Review Summary: Kellogg’s called, and they want their damned motto back.
Albums like Kindly Bent To Free Us
make me think about what musicians want from their careers. Until recently, it never was too hard to tell what made Cynic tick- the progressive metal troupe always aimed to be impactful. Between the genre-hopping of Focus
and the closely-knit Traced In Air
, both albums were huge in their own way. They sported those songs that just punch the listener in the gut, bolstering an impenetrable coupling of technicality and catchiness. Beyond that, though, Cynic’s first two full-lengths just felt otherworldly. The band represented space to a tee in these releases because they didn’t force it- they found textures that accompanied their musical ideas well, and used them fittingly as a result. I thought the band was content with doing this; it seemed their creative blend of jazz-fusion and progressive metal would keep them creatively appeased for at least a couple more releases. But Kindly Bent To Free Us
laughs off that notion, through a full-fledged leap into… progressive rock?
Convenient as it may be to compare these guys to Opeth- that other
successful death metal band who also totally
hopped on the we-love-King-Crimson train- such a comparison isn’t as fair as it initially seems. While, for better or worse, Opeth successfully recreated the sound of its predecessors, Kindly Bent To Free Us
only occasionally gets that far. The first two tracks on this record wear their ‘70s prog influence on their sleeve, and in the process, show a more uninhibited Cynic than we all know. After those songs, though, the experience becomes exponentially tamer with each passing moment- instead of beguiling the listener into paying attention, Kindly Bent To Free Us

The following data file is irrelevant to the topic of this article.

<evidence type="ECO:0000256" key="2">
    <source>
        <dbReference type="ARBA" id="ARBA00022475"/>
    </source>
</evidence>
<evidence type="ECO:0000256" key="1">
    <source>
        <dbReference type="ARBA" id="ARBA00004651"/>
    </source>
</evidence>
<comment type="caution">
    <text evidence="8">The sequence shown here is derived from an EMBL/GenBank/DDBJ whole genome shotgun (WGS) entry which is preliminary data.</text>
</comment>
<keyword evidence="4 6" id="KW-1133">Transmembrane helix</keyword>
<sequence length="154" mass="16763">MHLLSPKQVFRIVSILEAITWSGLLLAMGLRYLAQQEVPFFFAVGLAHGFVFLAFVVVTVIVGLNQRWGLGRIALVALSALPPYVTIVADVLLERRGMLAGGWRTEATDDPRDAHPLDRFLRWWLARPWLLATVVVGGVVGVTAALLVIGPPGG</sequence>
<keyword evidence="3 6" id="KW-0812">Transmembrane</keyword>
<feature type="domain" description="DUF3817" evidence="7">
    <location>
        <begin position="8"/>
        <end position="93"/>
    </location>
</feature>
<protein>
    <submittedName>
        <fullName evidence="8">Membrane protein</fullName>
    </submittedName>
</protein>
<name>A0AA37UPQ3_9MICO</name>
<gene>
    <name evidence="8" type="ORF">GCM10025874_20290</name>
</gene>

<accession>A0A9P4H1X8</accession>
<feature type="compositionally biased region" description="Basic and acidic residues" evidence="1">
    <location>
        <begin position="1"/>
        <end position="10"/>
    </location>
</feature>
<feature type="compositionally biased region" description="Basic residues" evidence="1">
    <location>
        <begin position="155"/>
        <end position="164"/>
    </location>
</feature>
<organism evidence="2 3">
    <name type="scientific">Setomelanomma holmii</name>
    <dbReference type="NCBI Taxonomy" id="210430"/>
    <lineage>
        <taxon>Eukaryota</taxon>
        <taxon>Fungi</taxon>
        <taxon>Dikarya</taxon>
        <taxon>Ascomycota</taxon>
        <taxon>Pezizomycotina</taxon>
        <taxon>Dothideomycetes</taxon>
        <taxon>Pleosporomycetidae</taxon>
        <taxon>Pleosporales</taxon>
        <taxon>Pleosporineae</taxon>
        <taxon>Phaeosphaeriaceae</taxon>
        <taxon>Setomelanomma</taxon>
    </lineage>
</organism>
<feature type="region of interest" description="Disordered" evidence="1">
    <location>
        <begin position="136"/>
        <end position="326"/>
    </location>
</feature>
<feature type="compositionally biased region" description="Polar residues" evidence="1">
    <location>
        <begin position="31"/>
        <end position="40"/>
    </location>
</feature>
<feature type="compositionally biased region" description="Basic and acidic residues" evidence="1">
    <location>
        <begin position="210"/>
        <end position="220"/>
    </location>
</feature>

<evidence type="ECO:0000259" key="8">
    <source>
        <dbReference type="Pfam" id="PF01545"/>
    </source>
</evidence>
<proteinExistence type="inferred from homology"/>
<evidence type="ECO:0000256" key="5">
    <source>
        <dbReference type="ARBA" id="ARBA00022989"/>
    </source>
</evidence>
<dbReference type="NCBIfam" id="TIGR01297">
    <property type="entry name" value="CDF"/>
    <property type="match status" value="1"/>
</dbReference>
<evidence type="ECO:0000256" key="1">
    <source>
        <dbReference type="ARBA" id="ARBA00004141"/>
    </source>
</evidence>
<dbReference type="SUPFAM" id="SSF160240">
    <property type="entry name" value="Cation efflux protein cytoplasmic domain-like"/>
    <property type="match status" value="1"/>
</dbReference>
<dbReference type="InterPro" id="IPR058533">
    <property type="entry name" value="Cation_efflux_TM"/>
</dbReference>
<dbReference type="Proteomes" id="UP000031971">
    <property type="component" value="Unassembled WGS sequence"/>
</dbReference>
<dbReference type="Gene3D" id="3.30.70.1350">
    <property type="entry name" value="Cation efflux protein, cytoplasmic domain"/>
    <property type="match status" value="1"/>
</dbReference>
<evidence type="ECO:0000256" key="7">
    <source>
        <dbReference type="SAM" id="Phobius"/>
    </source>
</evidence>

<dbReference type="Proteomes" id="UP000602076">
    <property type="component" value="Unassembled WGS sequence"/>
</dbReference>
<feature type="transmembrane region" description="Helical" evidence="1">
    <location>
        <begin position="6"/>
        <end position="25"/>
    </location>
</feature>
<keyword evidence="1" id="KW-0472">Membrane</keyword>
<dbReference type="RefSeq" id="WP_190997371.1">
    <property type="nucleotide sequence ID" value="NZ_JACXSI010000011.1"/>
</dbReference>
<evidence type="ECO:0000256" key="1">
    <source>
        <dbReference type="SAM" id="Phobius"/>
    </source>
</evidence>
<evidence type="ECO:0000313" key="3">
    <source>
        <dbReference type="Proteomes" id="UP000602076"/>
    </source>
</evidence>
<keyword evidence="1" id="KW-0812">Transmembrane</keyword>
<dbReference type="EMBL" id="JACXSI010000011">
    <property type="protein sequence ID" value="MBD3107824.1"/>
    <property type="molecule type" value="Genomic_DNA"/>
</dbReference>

doesn’t even seem to care who’s listening. It lingers incessantly, offering songs that are drowsily and clumsily written. For starters, the songs at hand flirt with musical ideas that seem to only be interesting to Cynic- much of this record deals with sounds we’ve already heard in progressive, and done far more expressively in the past. Furthermore, Kindly Bent To Free Us falls into many of the tropes employed by Cynic clones- flat melodies and painful transitioning. Just listen to the promising introduction to “Infinite Shapes,” and then how it bottoms out into insubstantial riffage. And I don’t feel the need to elaborate on the fact that some of these lyrics are outright abysmal: “snap, crackle, pop”? How much did Kellogg's pay you for that subtle endorsement, Mr. Masvidal?
Back to the music. For being six years in the works, Kindly Bent To Free Us
sounds exclusively written from an arbitrarily chosen Cynic jam session. It just feels too
organic for a band that has always strived to make space-oriented music. Until now they’d always succeeded at that goal- otherworldly anthems like “King Of Those Who Know” encapsulate everything at which Cynic is best, and just from the first few seconds. Instead, this record hands the listener vocoder and overly-textured guitar tones- it’s overkill for music that instead should be offering solid riffs. Note to Cynic: build a solid foundation for your music first, then worry about giving it atmosphere. So while Kindly Bent To Free Us
carries Cynic’s trademark sound, it simultaneously sounds like it could’ve been written by a number of groups. And the most concerning quality of the album is that Cynic loves it all the same- it’s the music they wanted to give to the world. If this is the music that makes Cynic happy, then I haven’t a damned clue what’s in it for us Cynic fans, because this release is the definition of insubstantial.